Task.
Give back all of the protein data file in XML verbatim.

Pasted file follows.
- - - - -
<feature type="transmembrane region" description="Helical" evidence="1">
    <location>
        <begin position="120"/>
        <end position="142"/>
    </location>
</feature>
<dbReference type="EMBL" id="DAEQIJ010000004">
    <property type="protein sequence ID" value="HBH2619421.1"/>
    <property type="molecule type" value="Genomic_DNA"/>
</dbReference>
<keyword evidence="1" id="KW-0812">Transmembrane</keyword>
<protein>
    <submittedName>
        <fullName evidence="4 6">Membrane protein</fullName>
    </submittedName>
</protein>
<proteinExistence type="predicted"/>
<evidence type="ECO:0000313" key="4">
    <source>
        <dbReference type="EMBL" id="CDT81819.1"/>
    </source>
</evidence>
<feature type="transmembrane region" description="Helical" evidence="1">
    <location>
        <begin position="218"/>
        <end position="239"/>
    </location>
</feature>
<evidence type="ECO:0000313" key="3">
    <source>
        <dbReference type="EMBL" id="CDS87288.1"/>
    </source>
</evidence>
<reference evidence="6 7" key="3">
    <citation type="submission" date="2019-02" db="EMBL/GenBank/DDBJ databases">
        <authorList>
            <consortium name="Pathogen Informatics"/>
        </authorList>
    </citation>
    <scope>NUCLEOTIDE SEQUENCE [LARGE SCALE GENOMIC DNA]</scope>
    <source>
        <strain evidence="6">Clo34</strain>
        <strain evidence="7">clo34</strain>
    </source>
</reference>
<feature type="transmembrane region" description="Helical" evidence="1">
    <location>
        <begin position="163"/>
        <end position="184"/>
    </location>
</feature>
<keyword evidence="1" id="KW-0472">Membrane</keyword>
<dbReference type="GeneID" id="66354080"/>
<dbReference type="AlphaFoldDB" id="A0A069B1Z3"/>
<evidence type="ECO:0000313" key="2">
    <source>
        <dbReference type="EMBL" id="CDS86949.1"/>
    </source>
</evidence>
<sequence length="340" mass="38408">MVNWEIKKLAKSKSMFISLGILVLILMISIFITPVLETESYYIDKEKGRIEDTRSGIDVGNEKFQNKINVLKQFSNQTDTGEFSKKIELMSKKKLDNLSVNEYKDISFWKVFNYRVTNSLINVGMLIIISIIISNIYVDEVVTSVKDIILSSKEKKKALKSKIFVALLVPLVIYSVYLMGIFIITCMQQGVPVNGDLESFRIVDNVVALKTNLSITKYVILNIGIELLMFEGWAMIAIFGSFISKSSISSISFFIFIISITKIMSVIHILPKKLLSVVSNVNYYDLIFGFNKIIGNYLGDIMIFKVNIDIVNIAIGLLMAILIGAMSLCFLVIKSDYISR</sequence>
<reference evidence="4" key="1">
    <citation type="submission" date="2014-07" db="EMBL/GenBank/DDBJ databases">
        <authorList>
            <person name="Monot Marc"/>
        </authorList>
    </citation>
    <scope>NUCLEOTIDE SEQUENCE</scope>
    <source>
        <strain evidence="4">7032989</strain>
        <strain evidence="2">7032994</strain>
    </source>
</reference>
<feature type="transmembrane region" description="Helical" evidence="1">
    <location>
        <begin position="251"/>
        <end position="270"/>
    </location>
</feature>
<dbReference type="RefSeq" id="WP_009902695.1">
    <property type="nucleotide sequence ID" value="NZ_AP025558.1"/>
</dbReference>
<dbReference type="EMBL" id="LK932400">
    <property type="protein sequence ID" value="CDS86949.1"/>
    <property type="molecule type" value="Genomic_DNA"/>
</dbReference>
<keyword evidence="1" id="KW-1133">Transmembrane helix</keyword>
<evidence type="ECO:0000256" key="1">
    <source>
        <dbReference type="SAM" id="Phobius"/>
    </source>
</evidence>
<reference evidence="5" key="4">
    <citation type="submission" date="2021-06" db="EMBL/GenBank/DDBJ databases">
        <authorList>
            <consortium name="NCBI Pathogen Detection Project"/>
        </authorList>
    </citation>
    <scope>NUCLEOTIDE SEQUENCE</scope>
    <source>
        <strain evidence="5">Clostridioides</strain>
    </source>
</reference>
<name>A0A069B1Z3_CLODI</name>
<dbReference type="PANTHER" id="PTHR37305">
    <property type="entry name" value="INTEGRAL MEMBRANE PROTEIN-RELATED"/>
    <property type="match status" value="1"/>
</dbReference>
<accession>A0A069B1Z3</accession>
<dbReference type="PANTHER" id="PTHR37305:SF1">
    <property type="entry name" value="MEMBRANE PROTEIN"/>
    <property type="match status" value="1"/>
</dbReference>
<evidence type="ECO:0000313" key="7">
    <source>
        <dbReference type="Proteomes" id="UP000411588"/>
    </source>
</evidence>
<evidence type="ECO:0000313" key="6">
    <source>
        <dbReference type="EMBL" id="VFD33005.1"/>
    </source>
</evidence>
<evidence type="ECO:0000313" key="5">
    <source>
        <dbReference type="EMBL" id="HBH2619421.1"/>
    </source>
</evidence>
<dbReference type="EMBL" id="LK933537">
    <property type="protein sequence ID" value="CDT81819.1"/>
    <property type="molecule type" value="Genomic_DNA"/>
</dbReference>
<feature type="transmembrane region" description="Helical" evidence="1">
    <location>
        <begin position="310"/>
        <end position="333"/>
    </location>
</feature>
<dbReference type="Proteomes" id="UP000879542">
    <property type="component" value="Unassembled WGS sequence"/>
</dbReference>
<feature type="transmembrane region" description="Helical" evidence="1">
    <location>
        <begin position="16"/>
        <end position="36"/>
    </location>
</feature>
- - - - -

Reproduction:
<feature type="transmembrane region" description="Helical" evidence="1">
    <location>
        <begin position="120"/>
        <end position="142"/>
    </location>
</feature>
<dbReference type="EMBL" id="DAEQIJ010000004">
    <property type="protein sequence ID" value="HBH2619421.1"/>
    <property type="molecule type" value="Genomic_DNA"/>
</dbReference>
<keyword evidence="1" id="KW-0812">Transmembrane</keyword>
<protein>
    <submittedName>
        <fullName evidence="4 6">Membrane protein</fullName>
    </submittedName>
</protein>
<proteinExistence type="predicted"/>
<evidence type="ECO:0000313" key="4">
    <source>
        <dbReference type="EMBL" id="CDT81819.1"/>
    </source>
</evidence>
<feature type="transmembrane region" description="Helical" evidence="1">
    <location>
        <begin position="218"/>
        <end position="239"/>
    </location>
</feature>
<evidence type="ECO:0000313" key="3">
    <source>
        <dbReference type="EMBL" id="CDS87288.1"/>
    </source>
</evidence>
<reference evidence="6 7" key="3">
    <citation type="submission" date="2019-02" db="EMBL/GenBank/DDBJ databases">
        <authorList>
            <consortium name="Pathogen Informatics"/>
        </authorList>
    </citation>
    <scope>NUCLEOTIDE SEQUENCE [LARGE SCALE GENOMIC DNA]</scope>
    <source>
        <strain evidence="6">Clo34</strain>
        <strain evidence="7">clo34</strain>
    </source>
</reference>
<feature type="transmembrane region" description="Helical" evidence="1">
    <location>
        <begin position="163"/>
        <end position="184"/>
    </location>
</feature>
<keyword evidence="1" id="KW-0472">Membrane</keyword>
<dbReference type="GeneID" id="66354080"/>
<dbReference type="AlphaFoldDB" id="A0A069B1Z3"/>
<evidence type="ECO:0000313" key="2">
    <source>
        <dbReference type="EMBL" id="CDS86949.1"/>
    </source>
</evidence>
<sequence length="340" mass="38408">MVNWEIKKLAKSKSMFISLGILVLILMISIFITPVLETESYYIDKEKGRIEDTRSGIDVGNEKFQNKINVLKQFSNQTDTGEFSKKIELMSKKKLDNLSVNEYKDISFWKVFNYRVTNSLINVGMLIIISIIISNIYVDEVVTSVKDIILSSKEKKKALKSKIFVALLVPLVIYSVYLMGIFIITCMQQGVPVNGDLESFRIVDNVVALKTNLSITKYVILNIGIELLMFEGWAMIAIFGSFISKSSISSISFFIFIISITKIMSVIHILPKKLLSVVSNVNYYDLIFGFNKIIGNYLGDIMIFKVNIDIVNIAIGLLMAILIGAMSLCFLVIKSDYISR</sequence>
<reference evidence="4" key="1">
    <citation type="submission" date="2014-07" db="EMBL/GenBank/DDBJ databases">
        <authorList>
            <person name="Monot Marc"/>
        </authorList>
    </citation>
    <scope>NUCLEOTIDE SEQUENCE</scope>
    <source>
        <strain evidence="4">7032989</strain>
        <strain evidence="2">7032994</strain>
    </source>
</reference>
<feature type="transmembrane region" description="Helical" evidence="1">
    <location>
        <begin position="251"/>
        <end position="270"/>
    </location>
</feature>
<dbReference type="RefSeq" id="WP_009902695.1">
    <property type="nucleotide sequence ID" value="NZ_AP025558.1"/>
</dbReference>
<dbReference type="EMBL" id="LK932400">
    <property type="protein sequence ID" value="CDS86949.1"/>
    <property type="molecule type" value="Genomic_DNA"/>
</dbReference>
<keyword evidence="1" id="KW-1133">Transmembrane helix</keyword>
<evidence type="ECO:0000256" key="1">
    <source>
        <dbReference type="SAM" id="Phobius"/>
    </source>
</evidence>
<reference evidence="5" key="4">
    <citation type="submission" date="2021-06" db="EMBL/GenBank/DDBJ databases">
        <authorList>
            <consortium name="NCBI Pathogen Detection Project"/>
        </authorList>
    </citation>
    <scope>NUCLEOTIDE SEQUENCE</scope>
    <source>
        <strain evidence="5">Clostridioides</strain>
    </source>
</reference>
<name>A0A069B1Z3_CLODI</name>
<dbReference type="PANTHER" id="PTHR37305">
    <property type="entry name" value="INTEGRAL MEMBRANE PROTEIN-RELATED"/>
    <property type="match status" value="1"/>
</dbReference>
<accession>A0A069B1Z3</accession>
<dbReference type="PANTHER" id="PTHR37305:SF1">
    <property type="entry name" value="MEMBRANE PROTEIN"/>
    <property type="match status" value="1"/>
</dbReference>
<evidence type="ECO:0000313" key="7">
    <source>
        <dbReference type="Proteomes" id="UP000411588"/>
    </source>
</evidence>
<evidence type="ECO:0000313" key="6">
    <source>
        <dbReference type="EMBL" id="VFD33005.1"/>
    </source>
</evidence>
<evidence type="ECO:0000313" key="5">
    <source>
        <dbReference type="EMBL" id="HBH2619421.1"/>
    </source>
</evidence>
<dbReference type="EMBL" id="LK933537">
    <property type="protein sequence ID" value="CDT81819.1"/>
    <property type="molecule type" value="Genomic_DNA"/>
</dbReference>
<feature type="transmembrane region" description="Helical" evidence="1">
    <location>
        <begin position="310"/>
        <end position="333"/>
    </location>
</feature>
<dbReference type="Proteomes" id="UP000879542">
    <property type="component" value="Unassembled WGS sequence"/>
</dbReference>
<feature type="transmembrane region" description="Helical" evidence="1">
    <location>
        <begin position="16"/>
        <end position="36"/>
    </location>
</feature>